The Art of Quartet Playing : The Guarneri Quartet in Conversation With David Blum by David Blum (Knopf: $18.95; 235 pp.)

July 20, 1986| Henri Temianka | Temianka was the co-founder of the Paganini String Quartet in 1946 and its leader during the 20 years of its international career. He is founder and artistic director of the California Chamber Symphony Society.

The title of the book speaks for itself. It deals with every conceivable aspect of one of the most subtle, complex and difficult forms of classical music making. The subjects covered range from intonation, tuning, fingerings, ensemble, rhythm, dynamics, hints on practicing, etc., to impassioned discussions about the interpretation of the masterpieces of the string quartet literature, with all four members of the famed Guarneri Quartet participating.

A book such as this, were it the creation of a single individual, could easily emerge as a dry-as-dust treatise. What makes it come sparklingly alive is the spontaneity of the four performers, who throw themselves into the discussions with zest. They were prompted, prodded, and sometimes pursued by their longtime friend David Blum, who followed them with relentless, knowledgeable questioning from one motel or hotel to the next, virtually crisscrossing the globe in pursuit of his objective.

The four members of the Guarneri Quartet--Arnold Steinhardt and John Dalley, violins; Michael Tree, viola; David Soyer, cello--are highly articulate and astute in their observations. David Soyer, the cellist, obliquely alludes to the tremendous emotional stress under which a string quartet functions when he says: "The mere fact of traveling, rehearsing, performing, and recording together means that we probably spend more time in each others' company than we do with our families"; to which Michael Tree adds: "Being in a quartet is almost like being in a marriage, and in some respects it's harder than a marriage."

In reading the book, one gains the distinct impression that the members of the Guarneri Quartet have been unusually successful in maintaining, after 20 years, a far more harmonious relationship than is customary in most quartets. Indeed, suicides and nervous breakdowns in string quartets are not uncommon. But this quartet seems healthier than ever.

The book contains much spirited discussion on such matters as the unfounded notion that "chamber" music should be confined to small auditoriums. Says Steinhardt: "Nobody thinks twice about going to Carnegie Hall to hear a solo violinist or a Lieder recital, where every word has to be understood; yet many would scoff at the idea of presenting a string quartet there." Michael Tree: "Let's not forget, that during the time when the bulk of this music was written, from Haydn onward, most instrumental music, whether it be quartets or symphonies, was played in halls of the same size. Certainly from the artistic point of view, the emotions expressed in the great chamber-music repertoire are sometimes enough to blow the roof off of any hall. . . . Nobody will be able to convince me that such pieces as the last quartets of Beethoven or Schubert should be looked upon as small-scale works, whether in conception, execution, or the setting in which they're to be performed."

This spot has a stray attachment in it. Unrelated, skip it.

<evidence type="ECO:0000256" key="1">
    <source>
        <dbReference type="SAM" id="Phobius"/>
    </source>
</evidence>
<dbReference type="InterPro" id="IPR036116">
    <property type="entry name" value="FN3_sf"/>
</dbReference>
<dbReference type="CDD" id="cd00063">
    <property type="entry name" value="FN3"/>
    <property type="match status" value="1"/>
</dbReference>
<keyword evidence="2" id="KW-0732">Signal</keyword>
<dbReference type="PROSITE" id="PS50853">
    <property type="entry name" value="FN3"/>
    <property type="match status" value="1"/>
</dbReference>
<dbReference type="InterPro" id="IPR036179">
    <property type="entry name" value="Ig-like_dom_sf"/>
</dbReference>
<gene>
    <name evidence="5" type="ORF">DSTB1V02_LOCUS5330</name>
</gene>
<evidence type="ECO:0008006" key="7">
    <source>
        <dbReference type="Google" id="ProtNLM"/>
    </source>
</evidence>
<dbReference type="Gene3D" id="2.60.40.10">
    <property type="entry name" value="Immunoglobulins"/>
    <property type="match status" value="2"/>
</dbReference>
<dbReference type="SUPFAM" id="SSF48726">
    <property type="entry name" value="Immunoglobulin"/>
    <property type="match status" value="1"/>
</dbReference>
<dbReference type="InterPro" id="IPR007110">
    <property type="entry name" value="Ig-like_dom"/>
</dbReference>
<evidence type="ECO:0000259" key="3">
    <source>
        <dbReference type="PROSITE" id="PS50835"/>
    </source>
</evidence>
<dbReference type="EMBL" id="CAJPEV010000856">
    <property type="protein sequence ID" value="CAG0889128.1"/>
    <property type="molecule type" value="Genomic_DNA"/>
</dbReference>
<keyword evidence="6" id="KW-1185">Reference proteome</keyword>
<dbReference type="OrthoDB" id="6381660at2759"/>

Rehearsals are another provocative subject. Soyer quotes the great German conductor Wilhelm Furtwangler: "The widely held view that the more rehearsals, the better, is a mistaken one." Adds Soyer: "He believed that the performance should not be robbed of an element of improvisation."

John Dalley: "Preserving a sense of spontaneity is of crucial importance to a group that has to play, as we do, many works 40 times or more within a single season. Just for our own survival . . . we have to allow a degree of improvisation into our performances."

The members of the Guarneri Quartet unanimously agree that they detest recording. Soyer: "It's a sterile situation; the setting is anti-musical. There's no audience; you're playing to a battery of microphones. The process is corrupting. You play a piece many times; the mikes aren't right, the balance isn't right, there may be mistakes. . . . And as you make takes of a movement over and over again, your perceptions begin to alter. . . . So on the finished version we may end up doing something that's glib--because it's take number ten."

John Dalley: "I think the players themselves are to blame for this attitude (musical precision), which gives the highest priority to perfection."

Michael Tree: "I don't listen to our records, but maybe they're not as clean these days as they used to be."

John Dalley responds with a corny joke: "I dust them every day."

Although the book is divided into six chapters, it is basically divided into three major segments. Chapters 1, 2, 4 and 5 deal with the philosophy and anatomy of string quartet practice and performance. Chapter 3 consists of the biographies and views of the four individual members of the quartet. The final chapter is an extremely detailed analysis and study guide of Beethoven's great quartet Opus 131, that Mount Everest of the string quartet literature, which only advanced professionals are equipped to scale.

Of the three segments, the first, Chapters 1, 2, 4 and 5, may be the most captivating to the majority of readers. The other two chapters (and, of course, the book as a whole) should be of interest not merely to string quartet players, but to every string player, amateur or professional.

The subtitle of the book is "The Guarneri Quartet in Conversation With David Blum," and indeed, it owes much to the musical insight and imagination of David Blum, himself a musician of stature.

Although the book includes much technical material, there are many lighter moments, such as the mention of Beethoven's famous remark: "Do you think I worry about your lousy fiddle when the spirit speaks to me?"

Los Angeles Times Articles